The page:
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Siri can help you return a lost iPhone, or mess with its rightful owner

There might be the occasional time in your life when you come across a lost iPhone, and if you think how precious you consider your own blower to be, returning it to its rightful owner naturally makes sense. Thankfully, even if the device is locked, asking Siri a particular question could you point you in the right direction.

Apple’s made a decent job of ensuring lost iPhones can be returned to their rightful owners, whether that be through use of the Find My iPhone app, placing the phone in Lost Mode to display appropriate contact information or just having an identifier message as a lock screen, but this new method adds yet another option to the roster in the form of Siri.

Presumed iPhone owner Sriram Krishnan recently took to Twitter to reveal a discovery he made when conversing with Apple’s digital personal assistant. While his device was locked, he found that asking ‘Whose phone is this’ would bring up the owner’s contact card, including any extra information, such as additional phone numbers and addresses they might have entered. Naturally as you can see in the screenshots this could prove particularly useful should somebody find your iPhone and want to track you down to return it.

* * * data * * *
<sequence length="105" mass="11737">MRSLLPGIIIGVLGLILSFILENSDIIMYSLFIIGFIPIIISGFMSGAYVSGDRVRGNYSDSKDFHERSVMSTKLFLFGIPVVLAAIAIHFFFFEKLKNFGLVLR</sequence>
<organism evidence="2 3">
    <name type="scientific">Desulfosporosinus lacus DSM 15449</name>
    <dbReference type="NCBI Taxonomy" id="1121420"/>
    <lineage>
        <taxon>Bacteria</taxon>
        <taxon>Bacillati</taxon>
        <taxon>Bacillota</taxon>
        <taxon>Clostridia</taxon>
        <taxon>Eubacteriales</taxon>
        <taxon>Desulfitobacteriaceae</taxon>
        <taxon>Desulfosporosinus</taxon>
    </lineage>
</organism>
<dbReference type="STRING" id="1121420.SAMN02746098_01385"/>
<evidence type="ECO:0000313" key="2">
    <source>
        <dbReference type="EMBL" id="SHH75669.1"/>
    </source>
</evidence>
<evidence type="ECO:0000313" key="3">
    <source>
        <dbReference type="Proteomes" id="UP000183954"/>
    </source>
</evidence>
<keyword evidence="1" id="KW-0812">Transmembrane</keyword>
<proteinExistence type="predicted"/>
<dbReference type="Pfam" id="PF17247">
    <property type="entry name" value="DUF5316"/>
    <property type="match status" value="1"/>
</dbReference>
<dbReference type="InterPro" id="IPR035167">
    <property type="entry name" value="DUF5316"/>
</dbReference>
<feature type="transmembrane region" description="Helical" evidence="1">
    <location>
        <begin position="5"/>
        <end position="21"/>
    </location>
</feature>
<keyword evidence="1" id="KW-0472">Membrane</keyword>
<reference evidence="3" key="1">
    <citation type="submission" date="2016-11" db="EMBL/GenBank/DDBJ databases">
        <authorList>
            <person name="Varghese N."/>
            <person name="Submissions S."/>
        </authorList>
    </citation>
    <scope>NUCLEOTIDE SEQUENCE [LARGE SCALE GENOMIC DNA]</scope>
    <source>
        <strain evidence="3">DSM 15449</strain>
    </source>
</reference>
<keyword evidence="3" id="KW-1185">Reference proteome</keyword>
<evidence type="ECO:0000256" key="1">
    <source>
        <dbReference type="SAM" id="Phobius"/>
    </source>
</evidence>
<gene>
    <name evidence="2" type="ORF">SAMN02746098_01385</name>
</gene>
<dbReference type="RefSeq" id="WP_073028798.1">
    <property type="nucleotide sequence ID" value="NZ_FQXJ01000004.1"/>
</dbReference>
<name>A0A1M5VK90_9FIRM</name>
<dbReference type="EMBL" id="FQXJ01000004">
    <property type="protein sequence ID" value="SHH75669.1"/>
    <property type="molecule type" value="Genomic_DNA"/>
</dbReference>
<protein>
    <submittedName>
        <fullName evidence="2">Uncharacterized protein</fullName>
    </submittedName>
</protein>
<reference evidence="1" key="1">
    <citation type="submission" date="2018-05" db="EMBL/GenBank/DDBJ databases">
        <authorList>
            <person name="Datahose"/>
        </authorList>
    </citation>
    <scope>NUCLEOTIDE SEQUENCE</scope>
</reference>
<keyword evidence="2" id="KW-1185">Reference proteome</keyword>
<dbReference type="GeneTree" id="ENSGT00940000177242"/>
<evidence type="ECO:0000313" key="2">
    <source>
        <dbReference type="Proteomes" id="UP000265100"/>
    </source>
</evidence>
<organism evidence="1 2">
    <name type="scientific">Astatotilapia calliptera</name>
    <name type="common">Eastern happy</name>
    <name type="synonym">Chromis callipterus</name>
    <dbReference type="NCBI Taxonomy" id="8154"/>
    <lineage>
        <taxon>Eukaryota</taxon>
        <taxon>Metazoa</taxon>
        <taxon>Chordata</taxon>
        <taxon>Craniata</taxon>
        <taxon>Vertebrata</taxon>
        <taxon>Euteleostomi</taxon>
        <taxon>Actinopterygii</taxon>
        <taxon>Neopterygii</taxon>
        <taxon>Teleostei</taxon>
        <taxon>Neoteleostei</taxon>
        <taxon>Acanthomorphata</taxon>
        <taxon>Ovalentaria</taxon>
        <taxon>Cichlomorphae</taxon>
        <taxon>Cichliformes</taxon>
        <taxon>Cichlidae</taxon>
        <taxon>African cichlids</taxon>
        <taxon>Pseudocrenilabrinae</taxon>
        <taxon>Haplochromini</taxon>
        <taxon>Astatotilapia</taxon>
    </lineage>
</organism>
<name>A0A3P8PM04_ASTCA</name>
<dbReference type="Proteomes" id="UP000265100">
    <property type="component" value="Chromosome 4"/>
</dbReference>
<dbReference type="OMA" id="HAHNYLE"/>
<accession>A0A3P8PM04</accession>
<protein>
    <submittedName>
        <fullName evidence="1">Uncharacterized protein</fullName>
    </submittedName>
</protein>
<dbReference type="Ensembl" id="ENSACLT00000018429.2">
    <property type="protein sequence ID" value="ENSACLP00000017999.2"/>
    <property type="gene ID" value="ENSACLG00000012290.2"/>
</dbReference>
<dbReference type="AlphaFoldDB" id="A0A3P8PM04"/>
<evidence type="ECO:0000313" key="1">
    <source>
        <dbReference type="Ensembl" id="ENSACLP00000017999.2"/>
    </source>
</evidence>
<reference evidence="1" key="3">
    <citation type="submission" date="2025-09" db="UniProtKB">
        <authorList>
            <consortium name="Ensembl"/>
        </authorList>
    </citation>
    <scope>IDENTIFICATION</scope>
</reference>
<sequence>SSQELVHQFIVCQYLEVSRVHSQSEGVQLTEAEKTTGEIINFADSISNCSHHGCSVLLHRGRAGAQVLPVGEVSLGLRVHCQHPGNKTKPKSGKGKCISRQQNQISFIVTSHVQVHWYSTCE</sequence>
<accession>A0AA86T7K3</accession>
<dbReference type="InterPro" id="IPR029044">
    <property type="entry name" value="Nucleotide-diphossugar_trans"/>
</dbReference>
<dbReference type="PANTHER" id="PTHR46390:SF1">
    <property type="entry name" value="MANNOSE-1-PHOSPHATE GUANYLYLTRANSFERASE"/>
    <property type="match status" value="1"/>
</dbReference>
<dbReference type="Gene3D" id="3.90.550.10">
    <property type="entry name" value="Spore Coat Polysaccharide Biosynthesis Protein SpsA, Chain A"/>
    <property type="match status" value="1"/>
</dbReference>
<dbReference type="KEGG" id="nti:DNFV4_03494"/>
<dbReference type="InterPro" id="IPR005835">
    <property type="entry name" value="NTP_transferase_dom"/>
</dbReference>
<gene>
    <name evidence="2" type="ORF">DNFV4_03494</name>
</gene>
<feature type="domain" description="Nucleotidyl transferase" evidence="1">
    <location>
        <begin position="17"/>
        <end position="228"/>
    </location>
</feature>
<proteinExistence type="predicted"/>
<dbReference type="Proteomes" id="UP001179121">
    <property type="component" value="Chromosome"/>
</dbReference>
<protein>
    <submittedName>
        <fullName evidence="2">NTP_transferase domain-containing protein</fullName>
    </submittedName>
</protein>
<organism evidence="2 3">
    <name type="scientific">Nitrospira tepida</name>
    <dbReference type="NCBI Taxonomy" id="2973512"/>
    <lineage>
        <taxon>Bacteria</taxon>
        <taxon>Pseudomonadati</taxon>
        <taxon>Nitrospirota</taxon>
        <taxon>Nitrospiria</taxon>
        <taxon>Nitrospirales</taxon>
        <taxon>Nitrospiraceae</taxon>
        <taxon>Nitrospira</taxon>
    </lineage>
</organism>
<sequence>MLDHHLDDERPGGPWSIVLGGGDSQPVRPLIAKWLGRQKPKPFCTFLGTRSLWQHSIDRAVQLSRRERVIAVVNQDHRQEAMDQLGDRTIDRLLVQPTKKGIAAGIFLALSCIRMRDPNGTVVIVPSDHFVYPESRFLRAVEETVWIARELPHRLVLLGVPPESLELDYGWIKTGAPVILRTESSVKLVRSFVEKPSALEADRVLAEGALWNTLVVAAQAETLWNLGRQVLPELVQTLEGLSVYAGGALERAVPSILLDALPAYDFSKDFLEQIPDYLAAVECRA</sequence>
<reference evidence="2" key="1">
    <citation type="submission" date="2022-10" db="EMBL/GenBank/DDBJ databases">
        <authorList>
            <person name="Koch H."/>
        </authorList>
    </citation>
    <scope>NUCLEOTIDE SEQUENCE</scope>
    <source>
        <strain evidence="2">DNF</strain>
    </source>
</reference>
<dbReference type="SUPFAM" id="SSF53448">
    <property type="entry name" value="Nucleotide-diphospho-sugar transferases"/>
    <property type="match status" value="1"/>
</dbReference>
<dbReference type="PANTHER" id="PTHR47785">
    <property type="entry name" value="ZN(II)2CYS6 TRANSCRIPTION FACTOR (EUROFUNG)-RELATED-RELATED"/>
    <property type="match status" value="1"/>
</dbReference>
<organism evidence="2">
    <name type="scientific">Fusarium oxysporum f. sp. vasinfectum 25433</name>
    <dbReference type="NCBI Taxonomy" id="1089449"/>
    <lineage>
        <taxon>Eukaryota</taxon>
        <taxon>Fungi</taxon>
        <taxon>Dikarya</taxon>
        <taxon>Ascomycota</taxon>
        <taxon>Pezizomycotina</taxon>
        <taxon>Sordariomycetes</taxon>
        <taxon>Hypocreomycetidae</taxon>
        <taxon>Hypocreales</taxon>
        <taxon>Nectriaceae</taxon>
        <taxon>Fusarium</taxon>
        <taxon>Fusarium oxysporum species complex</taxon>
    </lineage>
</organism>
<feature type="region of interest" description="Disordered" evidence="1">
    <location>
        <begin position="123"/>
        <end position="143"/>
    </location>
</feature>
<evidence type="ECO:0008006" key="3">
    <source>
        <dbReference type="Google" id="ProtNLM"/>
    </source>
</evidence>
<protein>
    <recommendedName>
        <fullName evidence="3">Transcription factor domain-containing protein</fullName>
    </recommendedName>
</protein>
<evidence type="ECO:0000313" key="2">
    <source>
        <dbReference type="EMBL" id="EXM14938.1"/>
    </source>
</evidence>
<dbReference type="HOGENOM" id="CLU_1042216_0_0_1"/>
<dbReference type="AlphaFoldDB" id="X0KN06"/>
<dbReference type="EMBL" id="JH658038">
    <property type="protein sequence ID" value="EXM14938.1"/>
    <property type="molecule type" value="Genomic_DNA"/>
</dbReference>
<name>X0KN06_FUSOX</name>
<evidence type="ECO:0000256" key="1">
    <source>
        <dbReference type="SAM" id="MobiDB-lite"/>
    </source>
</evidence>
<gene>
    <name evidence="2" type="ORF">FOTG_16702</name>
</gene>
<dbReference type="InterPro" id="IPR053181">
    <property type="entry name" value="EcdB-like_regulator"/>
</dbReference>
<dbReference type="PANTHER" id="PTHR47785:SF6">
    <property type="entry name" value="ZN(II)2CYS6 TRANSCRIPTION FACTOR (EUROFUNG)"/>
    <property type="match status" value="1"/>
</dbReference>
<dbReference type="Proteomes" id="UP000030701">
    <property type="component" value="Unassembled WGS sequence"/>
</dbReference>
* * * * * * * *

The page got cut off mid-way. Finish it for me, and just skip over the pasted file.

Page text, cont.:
As, who first reported on Sriram’s findings noted, asking, ‘Who owns this iPhone’ will also produce the same result although, ‘Whose iPhone is this?’ oddly doesn’t appear to work, so switch the phrase around if you’re not getting anything from Siri. There are other variables to making this trick work too, such as whether or not the user has Siri enabled or the iPhone in question is new enough to support Siri outright.

Siri screenshot 1 Siri screenshot 2

It’s also worth nothing that if you tap the ‘?’ when opening Siri you’re given a list of ‘Some things you can ask me’ note the ‘Some’. We’re not entirely sure how long this feature has been part of Siri’s repertoire, but it isn’t readily mentioned, so we’re glad Sriram unearthed it.

There is, unfortunately, a darker side to this functionality too. Should a thief nab your iPhone or somebody find it without intending to return it to you, this feature also gives him or her plenty of information about you. My contact card, for example, is packed with everything from mobile and home numbers to various email addresses, home addresses, family relations and even my birthday. Whatever contact information resides under the card in your address book, will be displayed on your lock screen should somebody ask Siri.

As such, whilst offering enough information so as to give any potential good samaritan the best chance of contacting you is key, be smart about which details you leave open to prying eyes. And should you be on the other side of this story, looking for a rightful owner, dropping the device into your nearest Apple Store might also be a smart move, as they’ve been known to track device owners using mystical Apple tech they keep in the back rooms (note: the previous statement isn’t actually true, they probably just be able to check a database of Apple IDs tied to device IMEIs or serial numbers).

So next time you come across an iPhone down the back of a coffee shop seat cushion, talk to it, it just might point you in the right direction.


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